Fishing in the Grass

By: Dave Luther

Fishing in the Grass

I love bass fishing in the grass or thick lily pads. I can't say I ever caught any real large ones with this method, but I love hooking one a half dozen to a dozen times a day, compared to a couple fishing on the edge.

The technique takes a little practice. In heavy grass I fish from an old fiberglass 17' Coleman that I put a bracket on for a trolling motor. I use the motor to get into the area then shut it off and paddle. I think even the vibrations from a trolling motor spook some smart bass.

Oh yeh. It might not be cool, but wear your life jacket. It won't do you much good lying in the bottom of the boat when the bass wins and you're flopping around in the weeds.

Why are the bass here?

First to get out of the sun, so pick a hot day.

Next they are looking for an easy meal. Temp them with your lure.

The Gear

I personally like a 7' to 8' stiff rod with a fast reel.

I always use at least a 65 pound test braided line. When the fish hits you want to set the hook fast with no stretch in the line, and reel him in hard to minimize his ability to tangle your line in the grass or other growth. He also may have a few pounds of weeds on him and the line when you try to get him in the boat. Try ? to 1 and ? once weights to get through the top layer if your bait lands out of the clear area.

By the clear area I mean the path that your boat makes through the weeds. There may not be a path depending on the type of vegetation. Even if there is a clear area it will be very temporary depending on the wind and water movement. Casting accuracy is important when fishing in the weeds. It's best to put the bait in the water in the path behind the boat, if any, or in a hole in the weeds where it can be easily seen by the fish.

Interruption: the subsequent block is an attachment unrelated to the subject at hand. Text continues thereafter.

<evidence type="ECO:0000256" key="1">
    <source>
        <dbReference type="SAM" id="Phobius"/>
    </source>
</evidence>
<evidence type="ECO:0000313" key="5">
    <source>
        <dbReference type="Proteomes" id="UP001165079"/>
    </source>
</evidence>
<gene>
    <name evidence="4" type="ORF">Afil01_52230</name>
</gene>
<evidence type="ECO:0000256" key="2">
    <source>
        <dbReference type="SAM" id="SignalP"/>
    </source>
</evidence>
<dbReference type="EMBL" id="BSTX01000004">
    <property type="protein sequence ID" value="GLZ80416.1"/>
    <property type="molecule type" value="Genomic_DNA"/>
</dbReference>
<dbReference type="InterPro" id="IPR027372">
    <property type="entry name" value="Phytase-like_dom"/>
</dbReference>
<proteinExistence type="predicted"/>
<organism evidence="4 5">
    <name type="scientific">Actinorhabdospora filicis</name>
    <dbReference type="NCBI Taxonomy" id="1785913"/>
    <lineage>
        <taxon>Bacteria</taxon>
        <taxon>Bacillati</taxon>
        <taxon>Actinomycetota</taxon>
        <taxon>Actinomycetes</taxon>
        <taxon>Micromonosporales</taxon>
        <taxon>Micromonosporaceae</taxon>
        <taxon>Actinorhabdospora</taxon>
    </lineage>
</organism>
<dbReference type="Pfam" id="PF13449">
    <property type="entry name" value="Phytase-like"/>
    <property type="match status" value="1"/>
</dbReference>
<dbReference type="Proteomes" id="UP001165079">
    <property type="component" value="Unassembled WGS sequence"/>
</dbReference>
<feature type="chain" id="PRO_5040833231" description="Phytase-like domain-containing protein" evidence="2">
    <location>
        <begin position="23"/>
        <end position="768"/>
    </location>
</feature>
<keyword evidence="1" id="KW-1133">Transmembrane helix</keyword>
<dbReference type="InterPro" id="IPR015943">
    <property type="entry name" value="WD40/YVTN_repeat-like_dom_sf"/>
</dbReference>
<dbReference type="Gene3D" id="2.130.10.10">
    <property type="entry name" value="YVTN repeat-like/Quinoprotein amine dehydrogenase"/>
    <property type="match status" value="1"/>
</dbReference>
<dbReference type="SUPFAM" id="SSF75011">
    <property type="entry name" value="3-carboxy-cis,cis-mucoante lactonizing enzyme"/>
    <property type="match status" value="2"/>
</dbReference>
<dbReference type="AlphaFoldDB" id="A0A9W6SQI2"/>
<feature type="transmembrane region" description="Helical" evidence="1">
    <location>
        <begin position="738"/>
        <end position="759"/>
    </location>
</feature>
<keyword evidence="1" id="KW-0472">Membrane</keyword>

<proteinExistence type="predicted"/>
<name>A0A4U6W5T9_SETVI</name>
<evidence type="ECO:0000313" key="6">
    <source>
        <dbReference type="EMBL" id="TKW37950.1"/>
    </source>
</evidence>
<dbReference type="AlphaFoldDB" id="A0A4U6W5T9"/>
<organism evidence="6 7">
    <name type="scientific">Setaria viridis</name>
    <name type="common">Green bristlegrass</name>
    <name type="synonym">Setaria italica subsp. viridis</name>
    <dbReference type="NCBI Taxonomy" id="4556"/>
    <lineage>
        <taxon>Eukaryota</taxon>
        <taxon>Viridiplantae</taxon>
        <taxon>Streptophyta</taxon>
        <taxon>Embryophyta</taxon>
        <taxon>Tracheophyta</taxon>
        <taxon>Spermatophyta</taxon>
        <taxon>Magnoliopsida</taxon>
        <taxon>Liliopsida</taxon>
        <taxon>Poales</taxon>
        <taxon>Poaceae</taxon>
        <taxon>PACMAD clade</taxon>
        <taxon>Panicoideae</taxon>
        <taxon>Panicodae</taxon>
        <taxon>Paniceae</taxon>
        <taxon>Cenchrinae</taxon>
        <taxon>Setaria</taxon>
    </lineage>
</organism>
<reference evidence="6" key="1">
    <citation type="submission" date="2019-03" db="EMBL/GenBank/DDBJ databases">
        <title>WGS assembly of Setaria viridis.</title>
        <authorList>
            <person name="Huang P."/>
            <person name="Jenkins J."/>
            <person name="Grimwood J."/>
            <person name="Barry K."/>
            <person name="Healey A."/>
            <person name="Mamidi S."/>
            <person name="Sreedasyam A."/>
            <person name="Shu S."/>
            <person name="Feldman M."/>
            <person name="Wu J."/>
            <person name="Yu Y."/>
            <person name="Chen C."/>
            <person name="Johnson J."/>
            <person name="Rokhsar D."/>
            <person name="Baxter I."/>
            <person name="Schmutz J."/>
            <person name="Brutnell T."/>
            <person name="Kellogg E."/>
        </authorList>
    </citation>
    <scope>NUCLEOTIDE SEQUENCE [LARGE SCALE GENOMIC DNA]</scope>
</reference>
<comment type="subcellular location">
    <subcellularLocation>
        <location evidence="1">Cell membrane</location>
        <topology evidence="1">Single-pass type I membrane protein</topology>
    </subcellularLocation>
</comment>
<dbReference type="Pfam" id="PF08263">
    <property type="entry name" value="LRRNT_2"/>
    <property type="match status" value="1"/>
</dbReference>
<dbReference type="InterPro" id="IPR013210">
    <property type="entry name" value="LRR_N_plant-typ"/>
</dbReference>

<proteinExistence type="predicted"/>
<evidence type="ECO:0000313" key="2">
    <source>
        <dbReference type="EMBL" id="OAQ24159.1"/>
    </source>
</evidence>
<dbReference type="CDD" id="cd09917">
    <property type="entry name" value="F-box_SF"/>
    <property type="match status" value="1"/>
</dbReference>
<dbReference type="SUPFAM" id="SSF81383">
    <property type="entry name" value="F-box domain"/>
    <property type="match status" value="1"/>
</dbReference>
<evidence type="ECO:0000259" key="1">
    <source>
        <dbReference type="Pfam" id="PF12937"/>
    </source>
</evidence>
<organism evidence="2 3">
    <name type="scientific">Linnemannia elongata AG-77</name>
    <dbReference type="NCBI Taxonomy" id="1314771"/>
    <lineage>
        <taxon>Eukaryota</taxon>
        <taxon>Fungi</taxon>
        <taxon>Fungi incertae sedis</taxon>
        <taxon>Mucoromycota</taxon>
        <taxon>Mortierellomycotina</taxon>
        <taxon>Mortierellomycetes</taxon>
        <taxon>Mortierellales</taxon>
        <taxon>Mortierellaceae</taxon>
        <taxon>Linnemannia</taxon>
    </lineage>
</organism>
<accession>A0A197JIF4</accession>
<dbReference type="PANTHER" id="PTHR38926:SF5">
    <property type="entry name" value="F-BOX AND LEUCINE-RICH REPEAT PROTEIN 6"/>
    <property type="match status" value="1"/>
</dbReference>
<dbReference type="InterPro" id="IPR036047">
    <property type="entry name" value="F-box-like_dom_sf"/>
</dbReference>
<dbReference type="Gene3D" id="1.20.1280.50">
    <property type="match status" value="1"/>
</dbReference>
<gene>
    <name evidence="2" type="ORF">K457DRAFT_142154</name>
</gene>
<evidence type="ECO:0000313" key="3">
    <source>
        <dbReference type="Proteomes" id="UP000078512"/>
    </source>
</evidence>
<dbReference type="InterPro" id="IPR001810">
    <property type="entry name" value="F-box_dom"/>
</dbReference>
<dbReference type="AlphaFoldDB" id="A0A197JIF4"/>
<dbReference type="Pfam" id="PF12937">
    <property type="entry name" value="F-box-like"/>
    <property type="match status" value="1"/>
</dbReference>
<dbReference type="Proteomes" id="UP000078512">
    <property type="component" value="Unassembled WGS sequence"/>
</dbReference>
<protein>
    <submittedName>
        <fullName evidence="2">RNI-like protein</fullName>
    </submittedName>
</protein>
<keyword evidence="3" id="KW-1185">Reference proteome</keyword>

How to Cast

When I was in about the 5th or 6th grade in the 1930's my father took me to a pond in a public park that had a number of white hoops, maybe 2 ft. in dia some distance off shore. It seemed like a long way then, but they probably ranged from 25 ft. to 50 ft. We would use a bait casting rod with a white wooden plug on the end of the line. The object, as you might have guessed, was to learn to put the plug in the ring.

I never saw anyone cast with their rod almost horizontal and put a plug in a ring. I sometime see fishermen cast this way. It's okay in the middle of the lake and they don't care where the bait lands. They get it in the water if they don't hook someone else first. If you cast like this, don't try to fish in the weeds, because it won't be worth all the trouble you get into.

This isn't bait casting lesson, but just a list of the basics.

Hold the rod in front of you with the spool horizontal.

If you're right handed turn the rod about 10 to 15 deg clockwise.

If you're left handed turn the rod about 10 to 15 deg clockwise

Put your thumb where it feels natural over toward the side of the spool

If you hold the rod with only your thumb and index finger it should push the handle up toward your thumb.

Now swing the rod directly upward and let the plug swing behind the rod. Don't keep your wrist too stiff.

Now look at your thumb. If the rod is at 12:00 o'clock and you're right handed your thumb should be flat on the reel at 10:00 o'clock.

Now bring the rod down with the lower part of your arm and with the upper part motionless and snap your wrist forward.

End the downswing with the tip of your rod pointed at the target.

Release the spool on the way down and stop it just before the plug hit’s the water.

That last one takes some practice.

When fishing in the weedsBusiness Management Articles, cast your bait higher in the air than you would in open water. You want the bait to sink right down to the bottom when it hit’s the water.

Texfisherman

www.fixupurhome.com/fish

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